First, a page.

On and shortly after the 6th May 1990, 16 people were affected by food poisoning in an old peoples' residential home, of whom two died. The vehicle of infection was identified as a baked Alaska contaminated by Salmonella enteritidis phage type (PT) 8 and, at an early stage of the investigation, the source was attributed to a single infected egg. A separate investigation by the author, however, revealed that the baked Alaska meringue had been dispensed from an inadequately cleaned piping bag which had been recovered from the kitchen a month after the outbreak. A pure, profuse culture of S. enteritidis PT8 was isolated from it. At least one secondary case may have been attributable to food made with this bag. Ministry of Agriculture Investigations of the flocks suspected of producing the eggs used for the baked Alaska demonstrated an absence of S. enteritidis. On this basis, the author considered a more likely cause of the outbreak to be the piping bag, contaminated from source or sources unknown within the kitchen. Furthermore, the possibility of human carrier transmission cannot be wholly ruled out. The incident underlines the dangers of jumping to conclusions at the outset of food poisoning investigations and emphasises that hypotheses formulated on sources of contamination must be properly tested, the absence of which, in this instance, led the investigators to unwarranted conclusions as to the cause of the outbreak.
To analyse the association between quality of care and technical (productive) efficiency in institutional long-term care wards for the elderly.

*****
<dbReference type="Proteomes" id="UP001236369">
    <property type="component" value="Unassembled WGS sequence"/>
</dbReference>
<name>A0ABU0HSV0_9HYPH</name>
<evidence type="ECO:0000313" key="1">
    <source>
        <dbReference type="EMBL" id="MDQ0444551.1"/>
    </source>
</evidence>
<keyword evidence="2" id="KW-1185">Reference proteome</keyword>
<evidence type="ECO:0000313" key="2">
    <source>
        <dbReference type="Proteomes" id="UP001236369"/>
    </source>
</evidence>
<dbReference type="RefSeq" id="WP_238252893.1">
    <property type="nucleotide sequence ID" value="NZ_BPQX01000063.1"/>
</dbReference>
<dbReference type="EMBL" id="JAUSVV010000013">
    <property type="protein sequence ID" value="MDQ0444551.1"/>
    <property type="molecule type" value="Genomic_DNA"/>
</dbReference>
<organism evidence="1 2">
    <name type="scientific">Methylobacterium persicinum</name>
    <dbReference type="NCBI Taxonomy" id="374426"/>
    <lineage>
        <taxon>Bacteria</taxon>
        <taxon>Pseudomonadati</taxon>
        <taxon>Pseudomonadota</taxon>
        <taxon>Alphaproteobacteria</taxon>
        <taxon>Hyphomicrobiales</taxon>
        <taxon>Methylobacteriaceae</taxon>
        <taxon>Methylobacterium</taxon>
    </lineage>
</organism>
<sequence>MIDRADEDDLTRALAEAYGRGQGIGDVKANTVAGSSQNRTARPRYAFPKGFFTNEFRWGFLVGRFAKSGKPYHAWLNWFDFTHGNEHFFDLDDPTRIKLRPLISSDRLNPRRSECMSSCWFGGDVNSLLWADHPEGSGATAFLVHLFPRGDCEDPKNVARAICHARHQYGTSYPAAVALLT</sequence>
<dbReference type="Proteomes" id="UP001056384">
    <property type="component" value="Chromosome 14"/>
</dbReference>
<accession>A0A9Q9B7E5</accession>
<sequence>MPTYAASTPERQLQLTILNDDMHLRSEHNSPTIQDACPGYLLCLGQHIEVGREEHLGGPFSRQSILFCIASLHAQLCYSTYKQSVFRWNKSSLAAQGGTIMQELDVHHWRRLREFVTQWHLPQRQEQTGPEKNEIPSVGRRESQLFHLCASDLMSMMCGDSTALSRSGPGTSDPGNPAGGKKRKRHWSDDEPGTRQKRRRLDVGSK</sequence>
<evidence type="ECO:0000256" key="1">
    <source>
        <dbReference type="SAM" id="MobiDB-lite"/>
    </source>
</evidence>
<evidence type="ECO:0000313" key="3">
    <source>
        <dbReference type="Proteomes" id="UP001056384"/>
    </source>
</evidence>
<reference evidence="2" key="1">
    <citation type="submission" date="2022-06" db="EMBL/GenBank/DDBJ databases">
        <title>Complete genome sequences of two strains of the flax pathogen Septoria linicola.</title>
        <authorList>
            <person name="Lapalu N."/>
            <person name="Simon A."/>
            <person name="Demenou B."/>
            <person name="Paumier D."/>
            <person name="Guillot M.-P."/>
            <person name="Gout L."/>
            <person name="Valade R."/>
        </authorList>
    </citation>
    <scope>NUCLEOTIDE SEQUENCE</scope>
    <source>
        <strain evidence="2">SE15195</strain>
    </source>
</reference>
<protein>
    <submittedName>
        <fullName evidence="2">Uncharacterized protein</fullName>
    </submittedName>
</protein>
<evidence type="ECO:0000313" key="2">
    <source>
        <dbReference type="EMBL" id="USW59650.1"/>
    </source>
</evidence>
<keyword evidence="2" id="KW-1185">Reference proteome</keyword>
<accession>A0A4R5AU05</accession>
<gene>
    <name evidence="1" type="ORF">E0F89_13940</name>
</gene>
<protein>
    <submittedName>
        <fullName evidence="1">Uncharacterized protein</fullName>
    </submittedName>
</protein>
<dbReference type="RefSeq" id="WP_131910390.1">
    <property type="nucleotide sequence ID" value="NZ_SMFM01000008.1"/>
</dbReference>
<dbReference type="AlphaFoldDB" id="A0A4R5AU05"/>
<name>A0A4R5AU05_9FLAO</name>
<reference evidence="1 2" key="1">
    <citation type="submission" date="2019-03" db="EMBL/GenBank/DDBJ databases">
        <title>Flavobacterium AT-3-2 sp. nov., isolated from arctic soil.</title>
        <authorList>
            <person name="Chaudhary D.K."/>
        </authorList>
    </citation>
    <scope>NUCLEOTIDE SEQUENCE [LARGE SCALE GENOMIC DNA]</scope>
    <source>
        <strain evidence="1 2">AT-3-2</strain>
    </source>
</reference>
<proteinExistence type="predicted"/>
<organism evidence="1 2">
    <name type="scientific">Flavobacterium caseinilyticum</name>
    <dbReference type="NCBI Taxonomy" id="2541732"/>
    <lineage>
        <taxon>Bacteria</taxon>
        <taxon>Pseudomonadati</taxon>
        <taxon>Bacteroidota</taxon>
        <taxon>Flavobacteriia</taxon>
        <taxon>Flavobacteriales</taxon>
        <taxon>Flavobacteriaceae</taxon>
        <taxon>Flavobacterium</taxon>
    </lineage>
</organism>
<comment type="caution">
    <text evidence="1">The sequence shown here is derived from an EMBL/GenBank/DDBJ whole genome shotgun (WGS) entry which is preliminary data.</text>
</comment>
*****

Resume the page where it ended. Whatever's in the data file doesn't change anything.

One hundred and fourteen public health centre hospitals and residential homes in Finland.
Wards were divided into two categories according to their rank in the quality distribution, considering 41 quality variables separately. The technical efficiency scores of the good- and poor-quality groups were compared using cross-sectional data.
Data envelopment analysis was used for calculating technical efficiency. The Mann-Whitney test and correlation coefficients were used to explore the association between quality and efficiency.
The wards where quality indicators indicated less pro-active (passive) nursing practice and more dependent patients-for instance, in terms of very high prevalence of bedfast residents or very high prevalence of daily physical restraints-performed more efficiently than the comparison group.
The results suggest that an association may exist between technical efficiency and unwanted dimensions of quality. Hence, the efficiency and quality of care are essential aspects of management and performance measurement in elderly care.
Institutionalization of the Elderly in Canada suggested that efforts to address the underlying causes of age-related declines in health might negate the need for nursing homes. However, the prevalence of chronic disease has increased, and conditions like dementia mean that nursing homes are likely to remain important features of the Canadian health care system. A fundamental problem limiting the ability to understand how nursing homes may change to better meet the needs of an aging population was the lack of person-level clinical information. The introduction of interRAI assessment instruments to most Canadian provinces/territories and the establishment of the national Continuing Care Reporting System represent important steps in our capacity to understand nursing home care in Canada. Evidence from eight provinces and territories shows that the needs of persons in long-term care are highly complex, resource allocations do not always correspond to needs, and quality varies substantially between and within provinces.
To examine the use of and compliance with a new comprehensive health care directive by residents of a home for the aged and to determine the effect of the directive on the use of health care services.
Descriptive study with a before-after design.
A home for the aged providing residential care to women.
All 119 residents (ages 71 to 103 years, mean age 87.5 years).